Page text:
One third of American homes today house residents over the age of 60, and 90 percent of those residents would prefer to stay in their homes as they age for as long as humanly possible, a study by the National Institute on Aging shows.
With more Americans living well into old age, that may seem like a tall order. But planning ahead can make aging in place more achievable for you or your loved ones.
The National Institute on Aging and Senior Living Magazine offer practical tips for making any home safer as we age:
Fix walkways. This is the time to repair cracked or uneven areas of the walkway that could prove hazardous.
Improve lighting. Install point lighting at the front door and motion-sensor lights focused on the stairwell to make entering the home and climbing the stairs safer.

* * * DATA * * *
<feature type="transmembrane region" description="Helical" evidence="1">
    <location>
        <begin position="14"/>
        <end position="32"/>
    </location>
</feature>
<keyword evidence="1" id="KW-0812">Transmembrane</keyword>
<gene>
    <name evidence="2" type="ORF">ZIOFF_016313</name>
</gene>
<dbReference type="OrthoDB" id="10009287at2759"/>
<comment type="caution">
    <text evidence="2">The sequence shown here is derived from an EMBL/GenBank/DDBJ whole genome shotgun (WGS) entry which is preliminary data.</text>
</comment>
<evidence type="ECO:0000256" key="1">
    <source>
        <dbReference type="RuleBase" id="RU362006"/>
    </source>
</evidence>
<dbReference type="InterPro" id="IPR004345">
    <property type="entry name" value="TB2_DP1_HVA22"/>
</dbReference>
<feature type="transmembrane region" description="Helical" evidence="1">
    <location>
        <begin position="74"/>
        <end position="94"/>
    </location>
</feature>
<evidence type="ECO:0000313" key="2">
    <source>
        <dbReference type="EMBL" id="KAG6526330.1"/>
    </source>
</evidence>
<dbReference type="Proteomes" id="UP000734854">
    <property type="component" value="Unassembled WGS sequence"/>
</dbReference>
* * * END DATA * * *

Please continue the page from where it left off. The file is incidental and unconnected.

Add railings. Speaking of stairs, if you do have them, adding another railing on the wall side will make climbing much easier as you age.
Safety-proof the kitchen. Switch to appliances with easy-to-read controls and simple-to-push button interfaces. Installing Lazy Susans or roll-out shelving in pantries and cabinets will make it easier to access foodstuffs, dishes, pot, pans and more.
Guard against slips and falls in the bath. Add non-slip flooring and a securely attached grab bar to the shower. Consider building in a permanent bench or purchase a sturdy shower chair. Install a hand-held, adjustable height shower head with a hose to help direct the water.
Security and home automation. In addition to a home security system, look into systems that automate light control, entertainment and more.
Know how to get help. Do an online search now to become acquainted with available senior resources—such as transportation, meal delivery or personal care service—provided by local agencies, senior centers and state offices.